Episode 6: Re-Membering We’re Connected (with Skye and Miraz)
Have you ever glimpsed your interconnection with the rest of the living world? Felt it in your own body?
Maybe breathed in that knowing for a moment, or a few, but then slipped back into our dominant culture’s habitual perspective of separateness?
I adored this conversation with Skye and Miraz, who are devoted to re-membering our interconnection, as many times as it takes. They have walked through many doorways into this mode of perception, and they help guide others through these various doorways, too. Though they actively support “holding actions” to slow damage to the Earth and all of us living here, they are most passionate about addressing the “crisis of perception” that has led us to our current ecological and social situation.
I can’t wait to share this conversation with you. Click Play above to hear us talk about all of the above, plus:
- the practice of dieta, which Skye and Miraz learned from their years with Shipibo teachers in Peru, and the relationships they cultivate with the more-than-human world
- fulfillment through primary satisfactions, vs. trying to fill our voids with secondary satisfactions (as taught by Francis Weller)
- experiencing The Work that Reconnects (aka Deep Ecology), as taught by Joanna Macy and John Seed
- how Skye and Miraz relate to “the three stories of our time,” and to the three dimensions of The Great Turning (holding actions, structural alternatives, and shifts in consciousness)
- how essential it is to feel and tend to our grief in community – both the grief we’ve carried, and the grief we will feel as we continue to open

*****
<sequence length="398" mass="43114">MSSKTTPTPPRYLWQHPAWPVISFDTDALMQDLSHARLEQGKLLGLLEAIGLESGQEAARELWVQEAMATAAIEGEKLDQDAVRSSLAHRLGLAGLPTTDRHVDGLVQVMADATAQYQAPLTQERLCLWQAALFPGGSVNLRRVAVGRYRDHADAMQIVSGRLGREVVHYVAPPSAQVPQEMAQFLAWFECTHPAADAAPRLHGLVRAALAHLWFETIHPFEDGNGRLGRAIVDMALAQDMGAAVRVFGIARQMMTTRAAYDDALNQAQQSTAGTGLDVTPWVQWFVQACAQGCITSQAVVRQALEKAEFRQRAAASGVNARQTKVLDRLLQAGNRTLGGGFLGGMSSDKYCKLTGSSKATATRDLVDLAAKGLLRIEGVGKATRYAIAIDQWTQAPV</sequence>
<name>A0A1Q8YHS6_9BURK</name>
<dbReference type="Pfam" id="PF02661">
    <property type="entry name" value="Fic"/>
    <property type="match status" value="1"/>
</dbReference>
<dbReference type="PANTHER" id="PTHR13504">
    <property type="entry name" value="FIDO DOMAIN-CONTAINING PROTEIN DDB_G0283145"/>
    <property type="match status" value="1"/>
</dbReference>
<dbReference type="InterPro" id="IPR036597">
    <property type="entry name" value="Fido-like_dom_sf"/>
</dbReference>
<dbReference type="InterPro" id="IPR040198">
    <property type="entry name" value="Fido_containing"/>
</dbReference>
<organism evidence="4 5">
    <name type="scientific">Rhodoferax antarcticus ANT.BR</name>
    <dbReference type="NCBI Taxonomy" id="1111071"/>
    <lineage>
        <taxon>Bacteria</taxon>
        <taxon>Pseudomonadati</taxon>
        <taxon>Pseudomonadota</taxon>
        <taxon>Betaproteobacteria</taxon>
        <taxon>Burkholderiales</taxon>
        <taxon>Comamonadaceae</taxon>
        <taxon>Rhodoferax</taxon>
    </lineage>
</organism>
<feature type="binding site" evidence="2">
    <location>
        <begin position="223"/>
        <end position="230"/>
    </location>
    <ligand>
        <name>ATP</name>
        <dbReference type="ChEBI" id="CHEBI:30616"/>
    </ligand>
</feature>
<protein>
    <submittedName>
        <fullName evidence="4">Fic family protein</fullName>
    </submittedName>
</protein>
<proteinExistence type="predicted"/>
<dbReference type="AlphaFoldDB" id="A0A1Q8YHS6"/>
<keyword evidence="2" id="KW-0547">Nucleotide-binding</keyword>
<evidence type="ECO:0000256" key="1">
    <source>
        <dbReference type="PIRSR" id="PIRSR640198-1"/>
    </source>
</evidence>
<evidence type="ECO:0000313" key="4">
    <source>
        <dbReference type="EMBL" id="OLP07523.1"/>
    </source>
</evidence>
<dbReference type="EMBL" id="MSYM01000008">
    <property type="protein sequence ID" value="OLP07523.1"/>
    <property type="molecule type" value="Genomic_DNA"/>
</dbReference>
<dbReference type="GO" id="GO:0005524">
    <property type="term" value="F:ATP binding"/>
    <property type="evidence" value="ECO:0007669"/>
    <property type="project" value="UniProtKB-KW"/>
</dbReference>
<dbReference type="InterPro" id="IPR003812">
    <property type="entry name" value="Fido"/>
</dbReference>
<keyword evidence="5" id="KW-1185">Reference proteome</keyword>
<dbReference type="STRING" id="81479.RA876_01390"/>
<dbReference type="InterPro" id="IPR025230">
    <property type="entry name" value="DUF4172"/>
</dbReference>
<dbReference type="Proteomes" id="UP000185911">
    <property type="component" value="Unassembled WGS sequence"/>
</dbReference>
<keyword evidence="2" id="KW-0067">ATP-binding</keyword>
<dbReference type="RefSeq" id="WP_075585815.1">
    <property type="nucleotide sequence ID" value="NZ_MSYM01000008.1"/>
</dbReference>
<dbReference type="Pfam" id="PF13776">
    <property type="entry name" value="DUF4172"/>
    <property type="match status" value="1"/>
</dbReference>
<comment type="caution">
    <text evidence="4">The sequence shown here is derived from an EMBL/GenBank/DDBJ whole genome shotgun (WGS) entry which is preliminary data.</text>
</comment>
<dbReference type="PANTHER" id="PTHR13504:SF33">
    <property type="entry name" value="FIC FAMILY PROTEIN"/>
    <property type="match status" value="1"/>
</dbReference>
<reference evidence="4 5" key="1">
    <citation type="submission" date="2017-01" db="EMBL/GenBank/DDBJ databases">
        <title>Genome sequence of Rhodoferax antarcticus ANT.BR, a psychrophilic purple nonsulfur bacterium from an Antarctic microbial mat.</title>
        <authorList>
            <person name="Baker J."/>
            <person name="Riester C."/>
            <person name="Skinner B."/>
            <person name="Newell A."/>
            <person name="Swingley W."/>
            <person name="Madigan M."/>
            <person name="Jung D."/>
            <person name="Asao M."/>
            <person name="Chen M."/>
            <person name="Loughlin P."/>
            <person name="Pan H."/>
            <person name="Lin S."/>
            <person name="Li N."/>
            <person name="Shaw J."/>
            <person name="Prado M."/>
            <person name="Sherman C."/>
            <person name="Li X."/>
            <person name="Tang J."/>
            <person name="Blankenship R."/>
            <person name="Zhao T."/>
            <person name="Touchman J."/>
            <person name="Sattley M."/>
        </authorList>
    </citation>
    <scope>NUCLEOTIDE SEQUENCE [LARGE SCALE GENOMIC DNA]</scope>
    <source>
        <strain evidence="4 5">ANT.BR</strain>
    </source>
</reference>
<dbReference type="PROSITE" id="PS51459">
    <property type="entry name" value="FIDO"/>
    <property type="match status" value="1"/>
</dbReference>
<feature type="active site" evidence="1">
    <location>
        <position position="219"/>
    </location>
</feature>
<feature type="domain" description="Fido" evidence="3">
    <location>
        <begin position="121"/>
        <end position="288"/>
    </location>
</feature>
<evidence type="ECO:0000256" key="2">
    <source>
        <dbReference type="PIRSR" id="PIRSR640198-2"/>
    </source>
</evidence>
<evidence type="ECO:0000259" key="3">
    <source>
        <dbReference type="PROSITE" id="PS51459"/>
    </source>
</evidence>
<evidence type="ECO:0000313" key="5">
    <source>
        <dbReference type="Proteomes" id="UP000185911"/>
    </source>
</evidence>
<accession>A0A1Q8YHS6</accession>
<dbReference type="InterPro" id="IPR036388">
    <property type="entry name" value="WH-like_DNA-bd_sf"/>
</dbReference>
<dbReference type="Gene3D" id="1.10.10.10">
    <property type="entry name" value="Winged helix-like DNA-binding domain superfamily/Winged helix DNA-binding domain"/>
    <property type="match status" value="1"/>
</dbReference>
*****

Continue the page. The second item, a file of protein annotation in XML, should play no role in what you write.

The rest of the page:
- the hugely important legal case going on in Ecuador, around protecting the rainforest in the Los Cedros Reserve from copper mining, and supporting the local communities there who have become dependent on that mining
- urgency, and slow, imaginal time, and the ecstasy of eating an avocado with presence
- and a poem by Thich Nhat Hanh, read by Miraz, that I long for you to hear
This conversation nourished me deeply. May it feed you, too.
To learn more about the teachers they mentioned, click on a name below.
Here’s the direct link to the poem Miraz reads, and a recording of Thich Nhat Hanh reading it: Please Call Me By My True Names (click “Transcript” to read it)
From the Rainforest Information Centre and Melbourne Rainforest Action Group:
Report on Ecuador Campaign – November 2021
The Rainforest Information Centre and Melbourne Rainforest Action Group have been driving a campaign since 2017 to save over 2 million hectares of protected forests in Ecuador from mining.
Thousands of mining companies have bought up land across Ecuador, which is part of the so called Andean Copper Belt. The companies are moving in and exploring in Indigenous lands and protected zones as part of a huge “Copper Rush” which is now being propelled by the global need for copper, a major resource for green renewable technologies. Unfortunately these companies are being motivated more by greed than a genuine desire to combat climate change.
What’s the campaign about?
Ecuador has a massive anti-mining movement from the grassroots and indigenous nationalities, which we are supporting. At the moment we are focused on the northwest of Ecuador where mainly Australian companies are trying to explore. We’ve got 2 campaign websites which you can check out:
We also have a crowdfund for one region to support local people to develop sustainable economies that are not dependent on mining: https://www.rainforestinformationcentre.org/intag_sanctuary_of_life
The most exciting part of our campaign has been Save Los Cedros Forest. This is a mega-biodiverse cloud-forest in northwest Ecuador, home to hundreds of endangered species. John Seed and the Rainforest Information Centre founded the reserve in 1989. Mining is the latest threat to Los Cedros. So for four years RIC and MRAG have been campaigning along with an Ecuadorian and international team to save the forest.
Last year Los Cedros became the subject of a landmark legal case at the Ecuadorian Constitutional Court based on the Rights of Nature. If won, the case could become a global precedent for the use of Rights of Nature laws to stop mining in the world’s most biodiverse regions.
We’d love any kind of contribution to our crowdfund!